July 2, 2015
Will Hiring An Attorney Speed Up My Case?
Many Social Security disability claimants are under the impression that hiring an attorney will speed up the processing of their case with the Social Security Administration (SSA). While hiring an attorney does not directly translate into a claim being processed more quickly by the SSA, there are many benefits of having an attorney on your case.
Benefits at the Initial Application Stage
Getting an attorney representative to help you with your initial application for benefits may help your chances of being found disabled. As most disability claimants and attorneys know, the majority of people are denied on their initial application. However, some benefits of our office helping a claimant complete an initial application may include:
- Helping you obtain a medical source statement from your doctor by providing questionnaires designed to get your doctor’s opinions on specific issues Social Security addresses: Social Security is supposed to give great weight to the opinions of your treating medical providers.
- Updating Social Security about changes in your condition and treatment: the more complete the medical records Social Security has, the more likely it will have enough evidence to make a favorable decision.
- Ensuring your application is complete: the application can be overwhelming to someone who has never done it before, but we are able to walk you through and ensure you provide complete and accurate information.
- Submitting medical records in support of your claim: while Social Security typically requests all of your medical records at the initial application stage, we are able to help follow up with providers Social Security cannot reach.
- Keeping track of your claim to make sure it is processed in a timely manner: we regularly follow up on each claim to make sure Social Security has everything it needs and to make sure the case is moving forward.
While Social Security does not give special treatment to cases handled by an attorney or qualified representative, having an experienced advocate working on your behalf can make your case stronger.
On The Record Request
If your application is denied at the initial stages, the next step is to request a hearing before an Administrative Law Judge (ALJ). Currently in Indiana, we have to wait for 12-15 months to get a hearing. This is a long time for claimants who are dealing with serious and painful conditions. One way an attorney can try to speed up the process is to file a Request for a Decision on the Record (an OTR request). When I file an OTR request, I attempt to make sure Social Security has completely updated medical records, and I write a brief that explains why the ALJ should be able to find the claimant disabled without holding a hearing. If the ALJ agrees with my argument, we can get a favorable decision without having to wait for a hearing. If not, we simply have to wait to argue the case in front of the judge.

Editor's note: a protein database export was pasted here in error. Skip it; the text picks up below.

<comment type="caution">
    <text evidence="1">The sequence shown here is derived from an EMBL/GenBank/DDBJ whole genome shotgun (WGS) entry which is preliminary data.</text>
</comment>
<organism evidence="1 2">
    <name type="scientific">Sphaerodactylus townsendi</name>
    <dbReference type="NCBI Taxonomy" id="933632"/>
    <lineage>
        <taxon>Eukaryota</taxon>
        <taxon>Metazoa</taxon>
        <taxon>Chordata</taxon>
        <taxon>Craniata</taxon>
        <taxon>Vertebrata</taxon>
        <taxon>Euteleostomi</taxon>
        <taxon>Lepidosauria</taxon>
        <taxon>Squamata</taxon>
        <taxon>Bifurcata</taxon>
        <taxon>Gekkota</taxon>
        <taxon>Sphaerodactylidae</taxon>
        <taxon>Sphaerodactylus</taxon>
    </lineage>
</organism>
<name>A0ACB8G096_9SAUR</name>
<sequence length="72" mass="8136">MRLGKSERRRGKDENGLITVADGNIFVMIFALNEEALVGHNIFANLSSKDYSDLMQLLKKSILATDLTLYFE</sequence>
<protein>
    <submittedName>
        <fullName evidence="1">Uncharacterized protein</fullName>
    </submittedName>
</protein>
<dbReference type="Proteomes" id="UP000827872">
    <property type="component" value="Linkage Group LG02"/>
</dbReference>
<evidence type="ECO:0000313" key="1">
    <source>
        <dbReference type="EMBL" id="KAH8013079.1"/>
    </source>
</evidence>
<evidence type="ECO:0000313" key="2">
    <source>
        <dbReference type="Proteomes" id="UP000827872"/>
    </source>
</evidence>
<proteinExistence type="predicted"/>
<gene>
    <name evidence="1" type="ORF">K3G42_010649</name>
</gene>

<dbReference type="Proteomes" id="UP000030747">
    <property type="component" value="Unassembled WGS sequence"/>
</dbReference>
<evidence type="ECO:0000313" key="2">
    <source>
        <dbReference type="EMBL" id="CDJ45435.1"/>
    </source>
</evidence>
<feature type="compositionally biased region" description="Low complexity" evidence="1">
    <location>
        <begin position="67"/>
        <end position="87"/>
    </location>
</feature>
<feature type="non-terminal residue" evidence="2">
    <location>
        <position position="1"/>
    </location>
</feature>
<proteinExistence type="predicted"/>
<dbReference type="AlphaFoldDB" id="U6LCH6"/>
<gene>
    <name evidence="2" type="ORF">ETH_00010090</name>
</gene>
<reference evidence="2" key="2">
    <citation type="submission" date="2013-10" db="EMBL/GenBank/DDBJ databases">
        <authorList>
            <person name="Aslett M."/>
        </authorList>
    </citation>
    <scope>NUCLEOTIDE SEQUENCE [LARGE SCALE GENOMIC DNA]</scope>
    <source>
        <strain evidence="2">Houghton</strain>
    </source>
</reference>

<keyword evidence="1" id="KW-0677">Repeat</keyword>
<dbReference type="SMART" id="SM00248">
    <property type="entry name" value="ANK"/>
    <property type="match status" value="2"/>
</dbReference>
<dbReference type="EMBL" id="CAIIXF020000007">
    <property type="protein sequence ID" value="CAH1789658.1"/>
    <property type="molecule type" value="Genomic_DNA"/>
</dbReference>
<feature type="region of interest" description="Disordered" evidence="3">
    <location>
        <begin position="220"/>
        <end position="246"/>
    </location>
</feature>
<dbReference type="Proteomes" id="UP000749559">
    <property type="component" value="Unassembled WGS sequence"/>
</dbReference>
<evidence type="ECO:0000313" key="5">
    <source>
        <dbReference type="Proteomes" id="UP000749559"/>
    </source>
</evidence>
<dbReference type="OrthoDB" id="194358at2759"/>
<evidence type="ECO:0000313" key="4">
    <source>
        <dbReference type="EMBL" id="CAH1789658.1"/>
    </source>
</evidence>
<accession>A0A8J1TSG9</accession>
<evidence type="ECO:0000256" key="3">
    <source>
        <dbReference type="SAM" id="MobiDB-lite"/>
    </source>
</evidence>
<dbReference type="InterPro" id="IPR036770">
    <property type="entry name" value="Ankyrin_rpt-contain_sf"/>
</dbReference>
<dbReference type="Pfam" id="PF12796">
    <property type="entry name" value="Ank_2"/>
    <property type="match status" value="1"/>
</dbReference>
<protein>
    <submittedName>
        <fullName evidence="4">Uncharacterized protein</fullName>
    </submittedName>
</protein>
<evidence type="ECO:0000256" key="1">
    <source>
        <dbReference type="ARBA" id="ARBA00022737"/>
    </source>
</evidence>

Critical Case Request
If your financial situation is dire or your medical condition is terminal, you may be eligible for a critical case designation. The SSA breaks down critical case requests into six different categories: terminal illness, veteran with 100% permanent and total disability rating, military casualty/wounded warrior, compassionate allowances, dire need, and potentially violent/suicidal. If your attorney thinks you meet one of these requirements, he or she can submit a critical case request on your behalf. It is then up to Social Security to determine whether your case fits their criteria for a critical case designation. If so, the SSA will expedite the processing of your claim.
Follow this link for the complete rules on critical case requests.
Your Medical Records
At the initial application and the reconsideration stages, the Social Security Administration will request all medical records of which they are aware in order to make the most informed decision possible on your claim. Unfortunately, the SSA does not always have a complete record when it makes its decision. Sometimes a medical provider does not comply with the request in a timely manner; other times Social Security does not follow up on a request and the records fall through the cracks. Once Social Security has scheduled your ALJ hearing, our office requests your missing medical records as well as updated medical records from your current providers. Many times, when a claimant does not have representation, the judge and/or claimant may be unaware that the file is missing medical records. I feel that one of my office’s most important jobs as your representative is to ensure your medical record is complete for your best chances to win at your hearing.
In my experience, although hiring an attorney or claimant representative to help with your Social Security disability claim might not directly speed up your claim with Social Security, there are many things that an experienced attorney can do to make sure your claim gets processed as quickly and efficiently as possible.
Filed under:Appeals Process, Claims Process, Evaluation Process, Hearings Process, Social Security Disability Attorney || Tagged under: application, attorney, critical, disability, hearing, Indiana, lawyer, otr, ssa